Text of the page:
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Discussion Starter #1
I am in the process of changing all my battery cables to the solder and heat shrink cable.
I was wondering what you all have done that have auxiliary stuff that is hooked up to your cables.
The first pic shows the cables I am using. As you can see there is not a lot of room to hook up anything other than where the end attaches to the post.
The second pic shows what I am hooking up to the positive cable and I have a couple of the same for the negative cable.

One last question, I have a black cable that runs to the starter that is hooked up to the positive battery cable, is that one supposed to be red or black?

Thanks for you time


 

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shibby
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You could stop by your local marine store and pick up a PowerPost to connect your accessories to.



As for the battery cable colors- it really doesn't matter what color they are. Red is usually for positive and black is for negative but it's no big deal if your starter cable is black.
 

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Redneck Romeo
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In addition to what Dustball said, you can always connect your accessories directly to the bolt on the lug. That's what I did -- not as clean looking, but it works.
 

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Discussion Starter #4
You could stop by your local marine store and pick up a PowerPost to connect your accessories to.



As for the battery cable colors- it really doesn't matter what color they are. Red is usually for positive and black is for negative but it's no big deal if your starter cable is black.
I was just wanting to see what others had done. I saw what Ryan did with his, but it involved a new starter.

I kinda figured thats what was done, I just like to keep everything the same, that way anyone can work on it and not have to ask me what the hell is going on.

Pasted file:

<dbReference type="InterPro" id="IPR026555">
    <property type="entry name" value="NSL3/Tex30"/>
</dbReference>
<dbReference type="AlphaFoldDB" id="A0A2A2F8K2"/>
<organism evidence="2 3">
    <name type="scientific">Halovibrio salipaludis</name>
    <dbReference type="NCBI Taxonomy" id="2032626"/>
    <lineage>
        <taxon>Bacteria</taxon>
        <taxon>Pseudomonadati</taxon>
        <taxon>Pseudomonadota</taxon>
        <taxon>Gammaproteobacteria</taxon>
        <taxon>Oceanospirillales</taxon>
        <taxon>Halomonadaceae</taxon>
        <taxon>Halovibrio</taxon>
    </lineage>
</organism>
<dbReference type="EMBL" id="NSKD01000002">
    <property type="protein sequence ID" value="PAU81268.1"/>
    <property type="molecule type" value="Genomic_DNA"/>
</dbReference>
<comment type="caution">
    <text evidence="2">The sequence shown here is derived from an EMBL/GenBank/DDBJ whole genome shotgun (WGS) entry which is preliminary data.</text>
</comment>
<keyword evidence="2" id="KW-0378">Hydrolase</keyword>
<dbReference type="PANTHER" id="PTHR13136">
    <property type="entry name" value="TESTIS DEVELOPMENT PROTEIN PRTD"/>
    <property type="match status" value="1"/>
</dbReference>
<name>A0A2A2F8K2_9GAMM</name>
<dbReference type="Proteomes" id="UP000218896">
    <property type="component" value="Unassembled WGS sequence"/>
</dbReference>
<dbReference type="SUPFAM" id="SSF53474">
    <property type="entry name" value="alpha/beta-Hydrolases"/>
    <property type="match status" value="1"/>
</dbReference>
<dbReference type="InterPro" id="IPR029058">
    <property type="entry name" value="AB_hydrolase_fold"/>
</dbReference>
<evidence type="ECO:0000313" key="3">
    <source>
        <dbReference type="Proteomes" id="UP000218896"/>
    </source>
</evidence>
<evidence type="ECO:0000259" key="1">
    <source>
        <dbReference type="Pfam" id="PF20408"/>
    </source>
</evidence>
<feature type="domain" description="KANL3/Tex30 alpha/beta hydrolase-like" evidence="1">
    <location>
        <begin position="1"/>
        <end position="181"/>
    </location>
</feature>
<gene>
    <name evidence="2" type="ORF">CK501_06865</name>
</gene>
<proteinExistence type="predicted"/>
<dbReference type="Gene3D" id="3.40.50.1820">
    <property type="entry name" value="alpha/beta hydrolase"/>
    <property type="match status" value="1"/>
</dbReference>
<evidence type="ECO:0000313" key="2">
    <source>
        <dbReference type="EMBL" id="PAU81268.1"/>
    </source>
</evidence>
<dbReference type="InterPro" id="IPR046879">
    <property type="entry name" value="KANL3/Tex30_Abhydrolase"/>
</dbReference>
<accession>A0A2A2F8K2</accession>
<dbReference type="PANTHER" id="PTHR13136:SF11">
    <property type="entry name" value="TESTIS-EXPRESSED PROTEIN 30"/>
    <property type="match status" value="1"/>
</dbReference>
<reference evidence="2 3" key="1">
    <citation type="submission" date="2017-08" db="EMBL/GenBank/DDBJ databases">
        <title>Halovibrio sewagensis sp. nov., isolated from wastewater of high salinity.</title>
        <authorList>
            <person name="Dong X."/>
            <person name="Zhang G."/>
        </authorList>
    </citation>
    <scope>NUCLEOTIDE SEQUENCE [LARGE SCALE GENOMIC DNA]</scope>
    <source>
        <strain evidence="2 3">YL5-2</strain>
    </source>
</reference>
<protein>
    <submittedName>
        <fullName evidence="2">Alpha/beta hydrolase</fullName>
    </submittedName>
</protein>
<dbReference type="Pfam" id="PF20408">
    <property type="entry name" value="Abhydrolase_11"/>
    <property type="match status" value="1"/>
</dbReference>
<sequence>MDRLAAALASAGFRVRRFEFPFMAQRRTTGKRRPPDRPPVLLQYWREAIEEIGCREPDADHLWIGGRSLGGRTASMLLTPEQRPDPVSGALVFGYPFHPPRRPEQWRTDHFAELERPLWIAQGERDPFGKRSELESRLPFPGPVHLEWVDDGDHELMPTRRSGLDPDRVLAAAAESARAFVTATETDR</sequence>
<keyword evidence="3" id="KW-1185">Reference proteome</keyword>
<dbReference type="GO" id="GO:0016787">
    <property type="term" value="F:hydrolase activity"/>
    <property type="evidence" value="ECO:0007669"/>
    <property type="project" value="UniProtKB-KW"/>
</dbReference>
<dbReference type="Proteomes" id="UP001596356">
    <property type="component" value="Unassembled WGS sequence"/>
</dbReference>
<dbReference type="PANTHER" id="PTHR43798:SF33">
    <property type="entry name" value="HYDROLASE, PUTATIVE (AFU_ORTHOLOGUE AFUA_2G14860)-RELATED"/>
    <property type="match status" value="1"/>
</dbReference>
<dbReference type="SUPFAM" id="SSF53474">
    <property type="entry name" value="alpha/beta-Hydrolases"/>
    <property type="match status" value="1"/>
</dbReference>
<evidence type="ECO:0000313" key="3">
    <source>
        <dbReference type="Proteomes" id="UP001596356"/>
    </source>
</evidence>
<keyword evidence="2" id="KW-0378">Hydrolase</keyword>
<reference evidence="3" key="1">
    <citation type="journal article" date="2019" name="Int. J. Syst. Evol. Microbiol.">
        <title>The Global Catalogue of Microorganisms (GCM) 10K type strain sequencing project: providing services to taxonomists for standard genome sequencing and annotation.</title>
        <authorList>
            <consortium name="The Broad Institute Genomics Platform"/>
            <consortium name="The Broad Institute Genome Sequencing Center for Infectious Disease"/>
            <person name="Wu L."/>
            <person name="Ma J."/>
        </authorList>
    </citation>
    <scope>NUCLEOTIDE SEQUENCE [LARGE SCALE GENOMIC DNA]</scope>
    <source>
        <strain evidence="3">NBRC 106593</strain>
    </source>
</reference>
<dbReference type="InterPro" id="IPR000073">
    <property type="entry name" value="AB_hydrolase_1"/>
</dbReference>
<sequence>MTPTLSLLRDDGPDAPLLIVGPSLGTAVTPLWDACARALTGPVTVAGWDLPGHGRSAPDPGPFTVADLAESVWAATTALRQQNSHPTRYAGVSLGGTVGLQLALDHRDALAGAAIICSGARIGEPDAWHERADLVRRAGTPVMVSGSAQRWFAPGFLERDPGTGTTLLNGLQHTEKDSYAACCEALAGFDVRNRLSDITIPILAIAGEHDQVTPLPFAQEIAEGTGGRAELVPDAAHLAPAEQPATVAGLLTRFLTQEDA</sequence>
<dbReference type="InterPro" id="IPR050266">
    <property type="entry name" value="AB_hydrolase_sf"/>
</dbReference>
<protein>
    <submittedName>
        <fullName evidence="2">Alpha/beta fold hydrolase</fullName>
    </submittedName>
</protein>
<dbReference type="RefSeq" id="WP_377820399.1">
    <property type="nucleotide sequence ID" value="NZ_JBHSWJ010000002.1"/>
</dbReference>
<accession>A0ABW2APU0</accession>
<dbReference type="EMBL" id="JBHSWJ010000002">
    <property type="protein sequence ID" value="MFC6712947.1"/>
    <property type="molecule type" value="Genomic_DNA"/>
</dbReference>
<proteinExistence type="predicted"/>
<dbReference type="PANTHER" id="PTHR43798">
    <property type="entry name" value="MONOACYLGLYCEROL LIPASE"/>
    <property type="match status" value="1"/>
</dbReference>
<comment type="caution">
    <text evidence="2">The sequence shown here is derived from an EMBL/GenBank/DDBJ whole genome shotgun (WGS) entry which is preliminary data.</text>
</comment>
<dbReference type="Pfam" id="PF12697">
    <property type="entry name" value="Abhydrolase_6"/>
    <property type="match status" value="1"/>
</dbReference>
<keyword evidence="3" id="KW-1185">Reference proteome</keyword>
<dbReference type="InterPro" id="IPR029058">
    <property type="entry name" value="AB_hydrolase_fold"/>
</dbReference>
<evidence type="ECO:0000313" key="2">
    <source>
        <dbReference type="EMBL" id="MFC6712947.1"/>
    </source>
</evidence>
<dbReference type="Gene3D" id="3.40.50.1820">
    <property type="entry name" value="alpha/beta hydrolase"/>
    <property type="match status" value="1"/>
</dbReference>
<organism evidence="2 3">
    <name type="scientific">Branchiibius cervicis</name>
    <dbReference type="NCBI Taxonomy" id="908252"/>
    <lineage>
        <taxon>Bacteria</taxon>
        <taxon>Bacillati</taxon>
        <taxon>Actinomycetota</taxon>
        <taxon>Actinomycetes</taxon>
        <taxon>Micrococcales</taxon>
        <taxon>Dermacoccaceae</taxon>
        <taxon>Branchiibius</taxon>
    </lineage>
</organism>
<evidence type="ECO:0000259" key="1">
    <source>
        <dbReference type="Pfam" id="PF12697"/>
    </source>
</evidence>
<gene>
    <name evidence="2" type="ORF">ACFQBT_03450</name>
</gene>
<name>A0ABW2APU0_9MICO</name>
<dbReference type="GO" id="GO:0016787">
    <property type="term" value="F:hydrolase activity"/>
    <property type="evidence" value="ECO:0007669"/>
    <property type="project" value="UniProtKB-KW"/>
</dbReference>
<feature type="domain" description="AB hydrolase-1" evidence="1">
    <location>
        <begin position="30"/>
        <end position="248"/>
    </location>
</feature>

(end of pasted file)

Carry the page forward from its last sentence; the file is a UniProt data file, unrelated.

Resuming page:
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Discussion Starter #5
In addition to what Dustball said, you can always connect your accessories directly to the bolt on the lug. That's what I did -- not as clean looking, but it works.
For some reason I just don't like that option.
Anyone else do anything that worked better.
If anything I will run back over to napa and take a look around and see what they got.
 

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Get the POWER POST. Its the safest way to wire your truck. Take all that shit off the starter relay + stud and put it onto the new power post. Then make a 2 gauge battery cable to the power post from battery, and then a short 2 gauge from the power post to the starter relay. Makes the battery cable ends look clean, and you can draw any accessory power right off the post instead of the starter relay + stud.

I suppose you could just put your accessories on the starter relay + post instead of running them to the battery, since the battery cable goes straight to the relay...
 

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I soldered all the cables in to a single lug. I thought it looked neater then cables bolted all over everything.
 

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Marine terminals arent really made for autos. Your a ton better off soldering terminals to the end and making custom cables! Those marine terminals look really cheesy and the wire is connected through a crappy eyelet through a stud and nut into the terminal making a shitty connection. A real soldered on 2 gauge battery cable with no other crap hanging off it will really keep corrosion down!